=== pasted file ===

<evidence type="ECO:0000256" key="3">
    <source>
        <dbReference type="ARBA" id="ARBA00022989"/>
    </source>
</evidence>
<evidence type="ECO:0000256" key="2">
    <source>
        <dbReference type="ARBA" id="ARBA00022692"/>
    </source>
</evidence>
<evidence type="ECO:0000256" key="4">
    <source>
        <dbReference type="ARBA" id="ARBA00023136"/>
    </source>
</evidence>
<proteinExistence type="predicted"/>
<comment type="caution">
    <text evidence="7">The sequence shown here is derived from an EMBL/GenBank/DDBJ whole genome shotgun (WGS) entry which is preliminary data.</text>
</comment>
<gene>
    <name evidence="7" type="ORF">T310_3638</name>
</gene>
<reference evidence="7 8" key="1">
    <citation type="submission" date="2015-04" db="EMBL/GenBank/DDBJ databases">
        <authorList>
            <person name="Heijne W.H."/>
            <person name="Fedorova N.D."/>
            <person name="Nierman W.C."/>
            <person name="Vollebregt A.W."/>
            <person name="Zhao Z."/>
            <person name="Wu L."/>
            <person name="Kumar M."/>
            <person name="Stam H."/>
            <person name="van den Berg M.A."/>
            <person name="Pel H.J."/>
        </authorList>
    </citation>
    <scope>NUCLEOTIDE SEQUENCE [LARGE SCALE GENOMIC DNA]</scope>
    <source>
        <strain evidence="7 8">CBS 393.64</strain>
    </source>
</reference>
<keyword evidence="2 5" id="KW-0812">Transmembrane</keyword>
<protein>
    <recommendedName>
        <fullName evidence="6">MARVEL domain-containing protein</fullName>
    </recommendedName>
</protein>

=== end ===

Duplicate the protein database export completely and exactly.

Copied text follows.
<evidence type="ECO:0000256" key="3">
    <source>
        <dbReference type="ARBA" id="ARBA00022989"/>
    </source>
</evidence>
<evidence type="ECO:0000256" key="2">
    <source>
        <dbReference type="ARBA" id="ARBA00022692"/>
    </source>
</evidence>
<evidence type="ECO:0000256" key="4">
    <source>
        <dbReference type="ARBA" id="ARBA00023136"/>
    </source>
</evidence>
<proteinExistence type="predicted"/>
<comment type="caution">
    <text evidence="7">The sequence shown here is derived from an EMBL/GenBank/DDBJ whole genome shotgun (WGS) entry which is preliminary data.</text>
</comment>
<gene>
    <name evidence="7" type="ORF">T310_3638</name>
</gene>
<reference evidence="7 8" key="1">
    <citation type="submission" date="2015-04" db="EMBL/GenBank/DDBJ databases">
        <authorList>
            <person name="Heijne W.H."/>
            <person name="Fedorova N.D."/>
            <person name="Nierman W.C."/>
            <person name="Vollebregt A.W."/>
            <person name="Zhao Z."/>
            <person name="Wu L."/>
            <person name="Kumar M."/>
            <person name="Stam H."/>
            <person name="van den Berg M.A."/>
            <person name="Pel H.J."/>
        </authorList>
    </citation>
    <scope>NUCLEOTIDE SEQUENCE [LARGE SCALE GENOMIC DNA]</scope>
    <source>
        <strain evidence="7 8">CBS 393.64</strain>
    </source>
</reference>
<keyword evidence="2 5" id="KW-0812">Transmembrane</keyword>
<protein>
    <recommendedName>
        <fullName evidence="6">MARVEL domain-containing protein</fullName>
    </recommendedName>
</protein>